Fifty-six patients with ulcerative colitis (UC) and 36 patients with Crohn disease (CD) who were in follow-up in the Istanbul Medeniyet University Göztepe Training and Research Hospital Department of Gastroenterology were included in the study. Whole-body dermatologic examinations were performed for all patients, and patient files were evaluated for mucocutaneous manifestations.
Of the 92 patients, 49 (53.26%) presented with at least one mucocutaneous manifestation (58.9% of patients with UC and 44.4% of patients with CD). Of these, 38 (41.3%) had at least one reactive skin eruption. Aphthous stomatitis was noted in 33 patients (35.86%) and became the most common mucocutaneous manifestation. Granulomatous cutaneous diseases were detected in 18 patients (19.57%), and none of the patients had a nutritional deficiency-associated skin condition. Only 3 patients (3.26%) had erythema nodosum and 2 patients (2.17%) had pyoderma gangrenosum.
We found that mucocutaneous manifestations of inflammatory bowel diseases are more common than thought and are more common in UC than in CD. No association was detected between mucocutaneous manifestions and gender, duration of disease, arthritis, location of the bowel disease, and activity of the disease.
Full-text · Article · Nov 2014 · Journal of Cutaneous Medicine and Surgery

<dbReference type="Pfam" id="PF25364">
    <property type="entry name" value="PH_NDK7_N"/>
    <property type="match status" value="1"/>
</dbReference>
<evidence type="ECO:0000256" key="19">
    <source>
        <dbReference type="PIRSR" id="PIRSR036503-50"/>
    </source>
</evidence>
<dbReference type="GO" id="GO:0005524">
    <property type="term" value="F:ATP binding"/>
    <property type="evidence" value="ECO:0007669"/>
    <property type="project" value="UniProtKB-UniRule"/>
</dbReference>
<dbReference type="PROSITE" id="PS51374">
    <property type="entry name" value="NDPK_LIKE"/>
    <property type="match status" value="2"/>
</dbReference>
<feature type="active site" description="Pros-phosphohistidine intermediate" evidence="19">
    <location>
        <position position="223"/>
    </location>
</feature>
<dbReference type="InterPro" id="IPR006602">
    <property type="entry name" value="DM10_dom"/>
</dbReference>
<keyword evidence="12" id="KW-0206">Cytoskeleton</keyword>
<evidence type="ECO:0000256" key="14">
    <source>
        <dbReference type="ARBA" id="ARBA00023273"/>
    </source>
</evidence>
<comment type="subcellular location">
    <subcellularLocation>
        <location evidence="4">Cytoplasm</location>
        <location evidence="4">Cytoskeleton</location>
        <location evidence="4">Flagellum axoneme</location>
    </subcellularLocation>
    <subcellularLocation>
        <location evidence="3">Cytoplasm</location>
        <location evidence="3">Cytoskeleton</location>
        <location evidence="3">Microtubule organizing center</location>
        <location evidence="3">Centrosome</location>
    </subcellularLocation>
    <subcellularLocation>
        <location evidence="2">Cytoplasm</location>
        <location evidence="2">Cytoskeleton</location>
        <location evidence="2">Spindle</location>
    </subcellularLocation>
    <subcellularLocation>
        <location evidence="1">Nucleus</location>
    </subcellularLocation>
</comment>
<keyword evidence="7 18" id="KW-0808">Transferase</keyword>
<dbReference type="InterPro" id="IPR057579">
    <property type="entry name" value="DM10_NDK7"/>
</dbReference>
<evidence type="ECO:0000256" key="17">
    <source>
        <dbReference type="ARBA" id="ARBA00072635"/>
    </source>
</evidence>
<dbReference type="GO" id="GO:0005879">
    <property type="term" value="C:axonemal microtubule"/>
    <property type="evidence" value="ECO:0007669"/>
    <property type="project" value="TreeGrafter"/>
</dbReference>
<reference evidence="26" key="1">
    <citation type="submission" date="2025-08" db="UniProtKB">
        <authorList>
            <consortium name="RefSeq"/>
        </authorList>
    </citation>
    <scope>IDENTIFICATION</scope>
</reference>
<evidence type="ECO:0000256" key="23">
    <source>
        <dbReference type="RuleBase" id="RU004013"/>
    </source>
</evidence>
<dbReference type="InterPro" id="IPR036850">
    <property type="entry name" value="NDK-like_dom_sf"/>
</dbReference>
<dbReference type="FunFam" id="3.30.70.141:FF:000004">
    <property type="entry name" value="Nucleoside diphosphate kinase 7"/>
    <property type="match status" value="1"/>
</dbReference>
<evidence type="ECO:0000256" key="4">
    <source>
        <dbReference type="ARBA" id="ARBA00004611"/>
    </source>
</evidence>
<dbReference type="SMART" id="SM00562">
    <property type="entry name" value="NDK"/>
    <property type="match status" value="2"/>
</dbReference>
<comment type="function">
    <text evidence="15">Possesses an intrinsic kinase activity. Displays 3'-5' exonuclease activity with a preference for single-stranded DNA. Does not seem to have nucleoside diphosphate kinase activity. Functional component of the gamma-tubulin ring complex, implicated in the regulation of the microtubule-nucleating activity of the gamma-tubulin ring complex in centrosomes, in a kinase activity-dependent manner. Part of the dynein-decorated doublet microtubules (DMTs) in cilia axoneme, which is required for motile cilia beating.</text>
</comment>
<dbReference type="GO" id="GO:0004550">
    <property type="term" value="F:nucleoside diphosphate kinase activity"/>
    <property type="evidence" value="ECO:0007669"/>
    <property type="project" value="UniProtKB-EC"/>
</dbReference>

[Show abstract][Hide abstract] ABSTRACT: The course of mycosis fungoides (MF) is indolent except when transformation to a large T-cell lymphoma occurs. The diagnosis of transformed MF relies on the presence of more than 25% of large cells on biopsy of an MF lesion. Treatment of transformed MF is a major challenge as these patients have poor outcome. Here, we report a 61-year-old man presenting with tumoral ulcer on the plantar area of the foot who was diagnosed cutaneous CD30(-) large cell transformed MF and treated with systemic methotraxate and bexarotene therapy.
No preview · Article · May 2014 · The International Journal of Lower Extremity Wounds
[Show abstract][Hide abstract] ABSTRACT: Prisons have been studied as communal places where risk of contagious diseases and dermatological diseases associated with stress are more frequent. We aimed to investigate the prevalence of skin diseases in female prisoners with special focus on psychological stress. We held a day-time dermatology polyclinic for 6-weeks. The patients were given Beck Depression Inventory (BDI) and a questionnaire on the psychological impact of skin disease. A total of 383 female prisoners were examined; 41 dermatological diseases were diagnosed. Acne was the most prevalent condition (34%), followed by hair loss (19%), dry skin (16%), and eczema (12%). Thirty-six percent of the prisoners felt embarrassed, 34% felt anxious, and 45% felt sad about their skin disease. Fourty seven of the responders were found to be in severe depression according to BDI responses. We could not find any association between BDI results and any kind of skin disease diagnosed in inmates. Our study demonstrates that prisoners have benign and common skin conditions similar to those in the general population.